WASHINGTON (Reuters) - The new strain of H1N1 flu that has killed 56 people in Mexico and has been carried around the world by travelers acts more like a pandemic strain than regular seasonal flu, researchers reported on Monday.
They said it was transmitted more easily and affects young adults more often than annual flu strains, justifying the World Health Organization’s stepped-up level of pandemic alert, currently a 5, one step down from a full pandemic.
As many as 23,000 Mexicans were likely infected with the swine flu virus, Neil Ferguson of Imperial College London and colleagues reported in the journal Science.
They also found evidence to support the theory that the outbreak originated in the village of La Gloria in the state of Veracruz, which had been the subject of intense speculation.
“The dating (of the outbreak) was consistent with that,” Christophe Fraser of Imperial College London said in a telephone interview.
The World Health Organization Rapid Pandemic Assessment Collaboration looked at both the pattern of disease spread and the early genetic analysis of the virus.
“I think the most important thing we found was the rate of spread and the extent of spread is similar to what has been seen in previous pandemics,” Fraser added.
“Our estimates suggest that 23,000 individuals had been infected in Mexico by late April, giving an estimated case fatality ratio of 0.4 percent based on confirmed and suspect deaths reported to that time,” they wrote.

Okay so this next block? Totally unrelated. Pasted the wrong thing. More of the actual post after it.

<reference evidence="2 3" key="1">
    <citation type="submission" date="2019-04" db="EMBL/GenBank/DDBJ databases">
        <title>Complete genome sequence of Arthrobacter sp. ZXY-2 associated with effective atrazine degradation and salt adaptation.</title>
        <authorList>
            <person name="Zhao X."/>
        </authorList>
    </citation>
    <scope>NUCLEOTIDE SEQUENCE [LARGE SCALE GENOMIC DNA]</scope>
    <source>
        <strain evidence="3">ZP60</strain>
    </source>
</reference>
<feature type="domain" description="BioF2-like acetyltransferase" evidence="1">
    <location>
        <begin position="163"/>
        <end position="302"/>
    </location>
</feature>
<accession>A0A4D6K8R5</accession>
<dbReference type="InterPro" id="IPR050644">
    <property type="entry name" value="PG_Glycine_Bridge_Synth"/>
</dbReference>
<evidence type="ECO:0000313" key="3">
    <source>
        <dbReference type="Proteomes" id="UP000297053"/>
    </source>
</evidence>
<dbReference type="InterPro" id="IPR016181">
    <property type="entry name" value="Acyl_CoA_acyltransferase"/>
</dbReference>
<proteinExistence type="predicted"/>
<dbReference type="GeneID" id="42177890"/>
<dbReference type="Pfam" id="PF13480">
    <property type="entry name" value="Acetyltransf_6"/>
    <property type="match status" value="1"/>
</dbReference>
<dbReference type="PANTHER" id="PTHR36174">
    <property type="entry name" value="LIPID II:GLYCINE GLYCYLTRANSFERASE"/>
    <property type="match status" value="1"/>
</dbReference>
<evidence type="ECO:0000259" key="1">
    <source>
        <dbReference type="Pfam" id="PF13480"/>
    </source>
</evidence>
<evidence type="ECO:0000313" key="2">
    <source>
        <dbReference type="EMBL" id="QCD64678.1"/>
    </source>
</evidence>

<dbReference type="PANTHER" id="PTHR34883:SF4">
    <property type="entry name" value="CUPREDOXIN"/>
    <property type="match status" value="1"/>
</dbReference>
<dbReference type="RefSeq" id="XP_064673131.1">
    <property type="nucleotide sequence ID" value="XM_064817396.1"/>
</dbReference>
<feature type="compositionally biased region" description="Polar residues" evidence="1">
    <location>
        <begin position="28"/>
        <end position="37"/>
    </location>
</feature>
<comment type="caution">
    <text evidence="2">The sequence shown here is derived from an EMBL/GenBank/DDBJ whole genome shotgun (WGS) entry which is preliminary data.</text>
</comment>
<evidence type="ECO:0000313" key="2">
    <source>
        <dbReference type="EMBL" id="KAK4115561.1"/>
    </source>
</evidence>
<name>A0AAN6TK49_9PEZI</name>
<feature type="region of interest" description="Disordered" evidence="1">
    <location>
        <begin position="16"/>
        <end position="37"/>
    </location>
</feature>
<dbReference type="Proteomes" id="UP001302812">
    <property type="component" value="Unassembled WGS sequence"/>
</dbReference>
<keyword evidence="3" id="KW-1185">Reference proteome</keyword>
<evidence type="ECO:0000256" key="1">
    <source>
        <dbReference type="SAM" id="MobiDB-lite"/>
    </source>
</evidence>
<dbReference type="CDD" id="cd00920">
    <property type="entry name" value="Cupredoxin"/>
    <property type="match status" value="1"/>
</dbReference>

“Thus while substantial uncertainty remains, clinical severity appears less than that seen in 1918 but comparable with that seen in 1957.”
The 1918 pandemic was the worst of the 20th century, killing anywhere between 25 million and 100 million people, depending on estimates. It was the first appearance of the H1N1 virus. The 1957 pandemic of H2N2 killed an estimated 2 million people globally. Seasonal flu kills about 250,000 to 500,000 people annually with a fatality rate of less than 0.1 percent.
Looking at the pattern in La Gloria, the researchers said it looked as if the virus was transmitted human to human over 14 to 73 generations — meaning one person infected another, who infected another, up to 73 times.
“Transmissibility is therefore substantially higher than seasonal flu,” they wrote.
The first case was seen in La Gloria around February 15, they wrote, citing reports and not hard evidence. But quick genetic analysis suggests the virus may have first infected someone around January 12.
“As the epidemic spreads further, it is likely that severity will vary from country to country depending on health care resources and the public health measures adopted to mitigate impact,” they added.
Globally, WHO has confirmed 4,694 infections in 30 countries. Sixty deaths have been confirmed, most in Mexico with three in the United States and one in Canada.
While it is widespread across the United States, WHO said the new H1N1 virus shows no signs of sustained person-to-person spread outside of North America.
Editing by Julie Steenhuysen and Will Dunham